Monday, January 19, 2015

Losing A Good Employee - An Opportunity For Change

This CEO Blogger has been managing people for over 45 years, in one capacity or another, either personally, or through direct reports.   As far as I am concerned everyone at our company works for me.  In doing so, while I directly have terminated very few employees, I have been involved in approving the termination, or lay off of many employees through my direct reports.  Terminating employees for cause, when necessary, though often unpleasant, is just part of a good manager's job.  It is actually more difficult to lay off employees in a downturn, or for other business reasons; but that responsibility too comes with a manager's job title.  Losing a Good Employee to voluntary termination is in many ways the most difficult and troubling aspect of a manager's job, since no one wants to see a Good Employee leave the company. 

It happens for a variety of reasons.  Some Good Employees that leave may think that the grass is greener someplace else in seeking another career opportunity.  The reality is usually not so; but it may seem so because of a few more bucks, or perhaps a new job title, or role.  Good Employees can usually do just as well, over time, staying right where they are; but in the short term, perhaps leaving does provide some opportunity for career advancement.  More often than not a Good Employee leaves the company because he or she does not have a good relationship with his or her direct report manager.  Over the years, I have been told by certain employees that if forced to work for a particular manager, that they would quit.   If departures happen frequently because of a particular manager, it is probably time to deal with that manager.   Good Employees often leave to go to the competition, or sometimes to try something new outside the industry.  In some cases, Good Employees retire, or stay home to take care of children.  In a rare case, a Good Employee may die prematurely, which is probably the hardest departure to accept. 

However, whatever the reason a Good Employee leaves the company, it is never the end of the world.  Life always goes on.  This CEO Blogger has seen other employees go into a real funk when a Good Employee leaves, as though the company will cease to function.  Of course, that is ridiculous. When dealing with anything bad that happens in business, or even in life, should a Good Employee leave the company, a good manager allows him or herself a short time to grieve and then immediately moves on to Plan B.  Actually, when any employee leaves the company, for any reason, it is a great opportunity to take a hard look at the job function and the company in general.  Sometimes when a Good Employee leaves, it forces decision making that probably should have happened anyway and sooner.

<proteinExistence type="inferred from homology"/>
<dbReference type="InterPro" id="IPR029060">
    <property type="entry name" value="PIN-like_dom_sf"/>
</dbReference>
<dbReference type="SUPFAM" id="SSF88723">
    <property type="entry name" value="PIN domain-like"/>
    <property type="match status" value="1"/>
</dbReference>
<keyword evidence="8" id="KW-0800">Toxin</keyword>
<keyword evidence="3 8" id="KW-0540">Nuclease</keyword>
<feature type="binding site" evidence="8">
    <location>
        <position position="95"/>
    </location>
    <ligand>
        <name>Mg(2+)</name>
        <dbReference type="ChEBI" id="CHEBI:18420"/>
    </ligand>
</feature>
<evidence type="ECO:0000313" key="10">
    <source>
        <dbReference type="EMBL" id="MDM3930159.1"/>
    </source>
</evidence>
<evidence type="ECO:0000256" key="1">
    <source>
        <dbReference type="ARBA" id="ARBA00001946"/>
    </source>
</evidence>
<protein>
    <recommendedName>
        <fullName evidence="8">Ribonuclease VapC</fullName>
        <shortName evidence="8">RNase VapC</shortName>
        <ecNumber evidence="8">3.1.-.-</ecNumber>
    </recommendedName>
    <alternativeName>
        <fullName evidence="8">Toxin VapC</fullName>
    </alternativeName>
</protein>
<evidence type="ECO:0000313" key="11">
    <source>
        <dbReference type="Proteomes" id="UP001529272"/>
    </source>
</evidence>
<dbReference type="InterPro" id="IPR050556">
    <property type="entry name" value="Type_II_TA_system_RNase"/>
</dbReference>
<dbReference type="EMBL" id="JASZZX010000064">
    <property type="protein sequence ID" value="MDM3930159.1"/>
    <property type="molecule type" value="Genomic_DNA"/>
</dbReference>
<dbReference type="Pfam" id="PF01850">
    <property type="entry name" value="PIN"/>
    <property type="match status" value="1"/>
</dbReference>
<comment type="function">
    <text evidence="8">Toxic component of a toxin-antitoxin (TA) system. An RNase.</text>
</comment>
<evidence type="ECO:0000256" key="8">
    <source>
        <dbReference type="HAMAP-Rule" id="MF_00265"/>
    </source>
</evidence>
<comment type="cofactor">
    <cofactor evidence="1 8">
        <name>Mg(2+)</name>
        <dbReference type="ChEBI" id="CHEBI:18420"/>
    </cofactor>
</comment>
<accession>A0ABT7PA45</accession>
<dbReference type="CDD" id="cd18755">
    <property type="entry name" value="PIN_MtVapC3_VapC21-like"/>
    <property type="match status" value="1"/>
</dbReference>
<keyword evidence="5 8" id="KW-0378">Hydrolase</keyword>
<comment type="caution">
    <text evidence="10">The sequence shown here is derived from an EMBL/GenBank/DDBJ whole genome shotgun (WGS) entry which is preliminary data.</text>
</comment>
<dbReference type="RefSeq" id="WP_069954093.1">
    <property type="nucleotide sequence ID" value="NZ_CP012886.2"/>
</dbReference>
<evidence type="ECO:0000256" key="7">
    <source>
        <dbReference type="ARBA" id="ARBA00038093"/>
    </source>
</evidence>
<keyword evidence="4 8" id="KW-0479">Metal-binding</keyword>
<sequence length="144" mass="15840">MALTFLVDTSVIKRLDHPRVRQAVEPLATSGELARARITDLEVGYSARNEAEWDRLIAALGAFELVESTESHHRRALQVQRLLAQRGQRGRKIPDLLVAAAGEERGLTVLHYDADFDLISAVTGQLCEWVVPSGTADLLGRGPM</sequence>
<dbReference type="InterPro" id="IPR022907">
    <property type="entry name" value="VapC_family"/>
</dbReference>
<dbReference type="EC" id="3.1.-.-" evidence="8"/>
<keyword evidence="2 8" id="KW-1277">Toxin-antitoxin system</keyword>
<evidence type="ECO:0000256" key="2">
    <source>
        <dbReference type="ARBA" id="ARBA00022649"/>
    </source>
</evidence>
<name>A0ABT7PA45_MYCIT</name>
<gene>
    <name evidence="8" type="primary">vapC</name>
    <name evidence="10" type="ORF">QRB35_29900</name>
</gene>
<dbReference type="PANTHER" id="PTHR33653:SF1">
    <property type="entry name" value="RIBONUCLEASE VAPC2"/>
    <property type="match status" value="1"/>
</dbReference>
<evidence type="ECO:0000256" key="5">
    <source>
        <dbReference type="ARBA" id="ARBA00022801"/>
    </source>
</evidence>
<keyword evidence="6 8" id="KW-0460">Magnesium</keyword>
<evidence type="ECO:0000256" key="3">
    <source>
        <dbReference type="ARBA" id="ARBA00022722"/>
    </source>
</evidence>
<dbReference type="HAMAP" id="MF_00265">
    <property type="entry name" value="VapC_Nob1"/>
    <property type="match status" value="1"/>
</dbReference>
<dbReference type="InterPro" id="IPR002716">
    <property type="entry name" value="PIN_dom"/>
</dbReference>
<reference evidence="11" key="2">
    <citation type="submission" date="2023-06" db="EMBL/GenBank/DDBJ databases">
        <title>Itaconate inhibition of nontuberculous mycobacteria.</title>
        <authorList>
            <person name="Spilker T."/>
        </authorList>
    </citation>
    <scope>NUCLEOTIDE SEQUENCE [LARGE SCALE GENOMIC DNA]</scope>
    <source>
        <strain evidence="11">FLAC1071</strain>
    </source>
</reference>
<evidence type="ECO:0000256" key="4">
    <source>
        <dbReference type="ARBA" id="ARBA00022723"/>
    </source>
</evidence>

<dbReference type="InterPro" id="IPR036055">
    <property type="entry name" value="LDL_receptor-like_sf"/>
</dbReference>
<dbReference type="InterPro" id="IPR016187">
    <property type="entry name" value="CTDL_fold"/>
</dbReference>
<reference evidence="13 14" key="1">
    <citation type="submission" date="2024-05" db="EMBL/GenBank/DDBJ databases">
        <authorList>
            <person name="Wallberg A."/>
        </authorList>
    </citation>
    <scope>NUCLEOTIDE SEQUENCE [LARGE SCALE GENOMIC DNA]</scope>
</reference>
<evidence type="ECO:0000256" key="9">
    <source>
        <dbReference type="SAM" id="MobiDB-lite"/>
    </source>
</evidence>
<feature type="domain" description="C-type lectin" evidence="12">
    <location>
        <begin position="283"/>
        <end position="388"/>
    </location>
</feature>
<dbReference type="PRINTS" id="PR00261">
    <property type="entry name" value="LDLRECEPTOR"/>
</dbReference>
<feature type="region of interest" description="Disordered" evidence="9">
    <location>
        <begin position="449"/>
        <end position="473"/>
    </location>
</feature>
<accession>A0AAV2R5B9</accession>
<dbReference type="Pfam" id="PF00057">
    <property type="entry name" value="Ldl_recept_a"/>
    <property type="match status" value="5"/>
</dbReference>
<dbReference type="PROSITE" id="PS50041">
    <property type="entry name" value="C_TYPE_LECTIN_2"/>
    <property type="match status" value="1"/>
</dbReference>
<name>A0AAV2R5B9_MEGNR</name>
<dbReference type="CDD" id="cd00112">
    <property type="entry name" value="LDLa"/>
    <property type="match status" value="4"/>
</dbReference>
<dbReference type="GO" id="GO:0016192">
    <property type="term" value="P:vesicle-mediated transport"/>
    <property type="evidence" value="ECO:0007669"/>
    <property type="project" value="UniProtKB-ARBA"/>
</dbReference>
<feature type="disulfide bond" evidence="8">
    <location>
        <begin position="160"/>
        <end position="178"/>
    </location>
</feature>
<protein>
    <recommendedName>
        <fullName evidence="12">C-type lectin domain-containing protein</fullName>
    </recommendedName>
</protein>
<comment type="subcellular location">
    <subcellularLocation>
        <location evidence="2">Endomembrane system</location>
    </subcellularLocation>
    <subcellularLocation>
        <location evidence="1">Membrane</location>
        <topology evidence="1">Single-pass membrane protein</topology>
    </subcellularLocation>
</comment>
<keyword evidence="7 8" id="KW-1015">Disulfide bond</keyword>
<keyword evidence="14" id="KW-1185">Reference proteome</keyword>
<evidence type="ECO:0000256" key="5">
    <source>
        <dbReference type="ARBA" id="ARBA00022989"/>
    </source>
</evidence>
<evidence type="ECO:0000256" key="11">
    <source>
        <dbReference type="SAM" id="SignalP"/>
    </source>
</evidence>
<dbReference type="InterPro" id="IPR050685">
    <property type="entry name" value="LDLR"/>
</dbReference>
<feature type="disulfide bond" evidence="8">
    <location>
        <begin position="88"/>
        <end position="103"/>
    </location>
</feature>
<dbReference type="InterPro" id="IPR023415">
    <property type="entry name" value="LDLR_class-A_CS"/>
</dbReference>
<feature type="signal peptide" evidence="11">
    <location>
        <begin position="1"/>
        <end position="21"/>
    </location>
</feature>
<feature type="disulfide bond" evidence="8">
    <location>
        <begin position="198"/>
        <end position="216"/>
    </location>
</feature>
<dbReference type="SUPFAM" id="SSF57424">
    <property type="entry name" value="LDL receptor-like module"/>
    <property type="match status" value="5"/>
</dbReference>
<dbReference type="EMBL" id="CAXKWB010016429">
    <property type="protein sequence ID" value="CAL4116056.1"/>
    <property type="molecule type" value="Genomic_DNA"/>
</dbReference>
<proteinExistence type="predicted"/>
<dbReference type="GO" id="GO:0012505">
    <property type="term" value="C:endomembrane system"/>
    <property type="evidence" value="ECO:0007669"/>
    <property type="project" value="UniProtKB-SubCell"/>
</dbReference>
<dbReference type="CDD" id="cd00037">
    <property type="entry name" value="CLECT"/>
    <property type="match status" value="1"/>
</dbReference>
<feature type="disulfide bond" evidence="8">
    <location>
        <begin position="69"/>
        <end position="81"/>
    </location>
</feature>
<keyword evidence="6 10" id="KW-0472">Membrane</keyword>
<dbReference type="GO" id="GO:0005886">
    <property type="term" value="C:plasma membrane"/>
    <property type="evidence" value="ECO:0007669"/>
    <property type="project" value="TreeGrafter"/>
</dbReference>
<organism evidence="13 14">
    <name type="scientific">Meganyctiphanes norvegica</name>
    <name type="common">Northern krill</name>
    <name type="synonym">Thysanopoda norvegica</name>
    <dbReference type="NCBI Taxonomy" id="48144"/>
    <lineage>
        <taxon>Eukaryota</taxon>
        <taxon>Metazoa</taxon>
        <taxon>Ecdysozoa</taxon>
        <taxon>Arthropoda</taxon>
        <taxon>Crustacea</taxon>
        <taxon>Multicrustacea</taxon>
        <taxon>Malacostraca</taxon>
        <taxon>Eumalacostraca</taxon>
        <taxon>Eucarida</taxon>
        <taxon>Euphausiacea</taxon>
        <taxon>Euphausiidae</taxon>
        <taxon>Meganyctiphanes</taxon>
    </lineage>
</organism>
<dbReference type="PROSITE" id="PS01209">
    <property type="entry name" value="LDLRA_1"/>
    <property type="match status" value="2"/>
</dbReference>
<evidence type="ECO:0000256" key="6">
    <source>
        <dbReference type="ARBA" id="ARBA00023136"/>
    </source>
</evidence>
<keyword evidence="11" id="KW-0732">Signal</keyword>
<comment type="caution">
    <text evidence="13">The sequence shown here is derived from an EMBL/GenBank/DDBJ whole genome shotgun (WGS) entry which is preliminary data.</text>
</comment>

It may be time to change direction for the department, division or subsidiary and or to eliminate the job entirely giving out responsibilities to other employees of the company.  One employee leaving could create a promotional opportunity for another employee and or it could be a chance to hire someone more experienced and or talented to replace the employee that left.  When we have a Good Employee leave our company, we always turn lemons into lemonade, one way or another.

This Blogger CEO has more than 1500 professionals in my Linked In from both within and outside our industry.  These are people who could fill lower level jobs all the way up to senior managers.  I will accept a link to anyone that I think might benefit our company one day, one way or another.  When we have a job opening, I frequently check my Linked In to identify candidates that might be suitable.  I contact those candidates to determine interest in our job opening and to arrange  interviews.  In many ways, I am our company's Recruiter in Chief, which I see as a good use of my time, since we can only succeed by hiring and retaining good people.  We have hired several people from my Linked In contacts.  So while losing a Good Employee is never positive and can be challenging until a replacement is found, or reorganization is accomplished, it really is an opportunity to bring in, or to advance other talent that can benefit the organization.   Most important, all employees should see losing a Good Employee as an opportunity to benefit the organization. 

No comments:

Post a Comment